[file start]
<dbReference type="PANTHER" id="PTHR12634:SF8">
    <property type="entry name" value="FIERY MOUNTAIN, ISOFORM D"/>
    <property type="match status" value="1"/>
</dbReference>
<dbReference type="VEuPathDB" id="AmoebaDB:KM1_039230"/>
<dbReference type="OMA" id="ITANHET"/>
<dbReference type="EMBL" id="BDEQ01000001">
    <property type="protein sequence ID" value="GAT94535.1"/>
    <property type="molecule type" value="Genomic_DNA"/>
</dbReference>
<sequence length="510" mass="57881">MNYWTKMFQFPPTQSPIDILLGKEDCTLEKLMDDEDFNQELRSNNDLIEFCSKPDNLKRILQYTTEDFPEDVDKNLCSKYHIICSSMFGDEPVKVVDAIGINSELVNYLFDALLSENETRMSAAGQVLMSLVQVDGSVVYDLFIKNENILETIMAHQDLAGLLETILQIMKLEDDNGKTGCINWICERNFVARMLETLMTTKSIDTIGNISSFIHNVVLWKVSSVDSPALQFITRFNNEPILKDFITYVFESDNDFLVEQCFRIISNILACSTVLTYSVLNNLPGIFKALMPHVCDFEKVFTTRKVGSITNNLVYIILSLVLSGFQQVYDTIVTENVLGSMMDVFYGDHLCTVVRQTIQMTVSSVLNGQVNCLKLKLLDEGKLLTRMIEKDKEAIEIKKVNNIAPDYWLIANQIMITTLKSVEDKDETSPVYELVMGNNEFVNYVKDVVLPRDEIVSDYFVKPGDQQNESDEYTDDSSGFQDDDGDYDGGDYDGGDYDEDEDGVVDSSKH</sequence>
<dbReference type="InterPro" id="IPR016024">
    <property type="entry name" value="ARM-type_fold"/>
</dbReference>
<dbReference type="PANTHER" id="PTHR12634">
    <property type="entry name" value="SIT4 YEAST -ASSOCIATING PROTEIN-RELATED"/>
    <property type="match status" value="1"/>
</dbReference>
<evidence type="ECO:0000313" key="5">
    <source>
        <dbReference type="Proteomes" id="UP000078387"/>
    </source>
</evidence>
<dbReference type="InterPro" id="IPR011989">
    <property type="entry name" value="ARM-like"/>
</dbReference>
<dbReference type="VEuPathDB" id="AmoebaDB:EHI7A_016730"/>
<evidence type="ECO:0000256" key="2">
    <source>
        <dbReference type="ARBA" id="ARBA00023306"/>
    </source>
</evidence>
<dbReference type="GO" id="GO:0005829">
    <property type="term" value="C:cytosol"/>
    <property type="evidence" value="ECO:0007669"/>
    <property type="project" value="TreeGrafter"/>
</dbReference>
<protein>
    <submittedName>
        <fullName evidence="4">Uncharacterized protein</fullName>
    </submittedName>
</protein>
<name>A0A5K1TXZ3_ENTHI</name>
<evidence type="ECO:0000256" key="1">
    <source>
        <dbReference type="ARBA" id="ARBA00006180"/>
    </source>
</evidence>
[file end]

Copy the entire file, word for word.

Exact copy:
<dbReference type="PANTHER" id="PTHR12634:SF8">
    <property type="entry name" value="FIERY MOUNTAIN, ISOFORM D"/>
    <property type="match status" value="1"/>
</dbReference>
<dbReference type="VEuPathDB" id="AmoebaDB:KM1_039230"/>
<dbReference type="OMA" id="ITANHET"/>
<dbReference type="EMBL" id="BDEQ01000001">
    <property type="protein sequence ID" value="GAT94535.1"/>
    <property type="molecule type" value="Genomic_DNA"/>
</dbReference>
<sequence length="510" mass="57881">MNYWTKMFQFPPTQSPIDILLGKEDCTLEKLMDDEDFNQELRSNNDLIEFCSKPDNLKRILQYTTEDFPEDVDKNLCSKYHIICSSMFGDEPVKVVDAIGINSELVNYLFDALLSENETRMSAAGQVLMSLVQVDGSVVYDLFIKNENILETIMAHQDLAGLLETILQIMKLEDDNGKTGCINWICERNFVARMLETLMTTKSIDTIGNISSFIHNVVLWKVSSVDSPALQFITRFNNEPILKDFITYVFESDNDFLVEQCFRIISNILACSTVLTYSVLNNLPGIFKALMPHVCDFEKVFTTRKVGSITNNLVYIILSLVLSGFQQVYDTIVTENVLGSMMDVFYGDHLCTVVRQTIQMTVSSVLNGQVNCLKLKLLDEGKLLTRMIEKDKEAIEIKKVNNIAPDYWLIANQIMITTLKSVEDKDETSPVYELVMGNNEFVNYVKDVVLPRDEIVSDYFVKPGDQQNESDEYTDDSSGFQDDDGDYDGGDYDGGDYDEDEDGVVDSSKH</sequence>
<dbReference type="InterPro" id="IPR016024">
    <property type="entry name" value="ARM-type_fold"/>
</dbReference>
<dbReference type="PANTHER" id="PTHR12634">
    <property type="entry name" value="SIT4 YEAST -ASSOCIATING PROTEIN-RELATED"/>
    <property type="match status" value="1"/>
</dbReference>
<evidence type="ECO:0000313" key="5">
    <source>
        <dbReference type="Proteomes" id="UP000078387"/>
    </source>
</evidence>
<dbReference type="InterPro" id="IPR011989">
    <property type="entry name" value="ARM-like"/>
</dbReference>
<dbReference type="VEuPathDB" id="AmoebaDB:EHI7A_016730"/>
<evidence type="ECO:0000256" key="2">
    <source>
        <dbReference type="ARBA" id="ARBA00023306"/>
    </source>
</evidence>
<dbReference type="GO" id="GO:0005829">
    <property type="term" value="C:cytosol"/>
    <property type="evidence" value="ECO:0007669"/>
    <property type="project" value="TreeGrafter"/>
</dbReference>
<protein>
    <submittedName>
        <fullName evidence="4">Uncharacterized protein</fullName>
    </submittedName>
</protein>
<name>A0A5K1TXZ3_ENTHI</name>
<evidence type="ECO:0000256" key="1">
    <source>
        <dbReference type="ARBA" id="ARBA00006180"/>
    </source>
</evidence>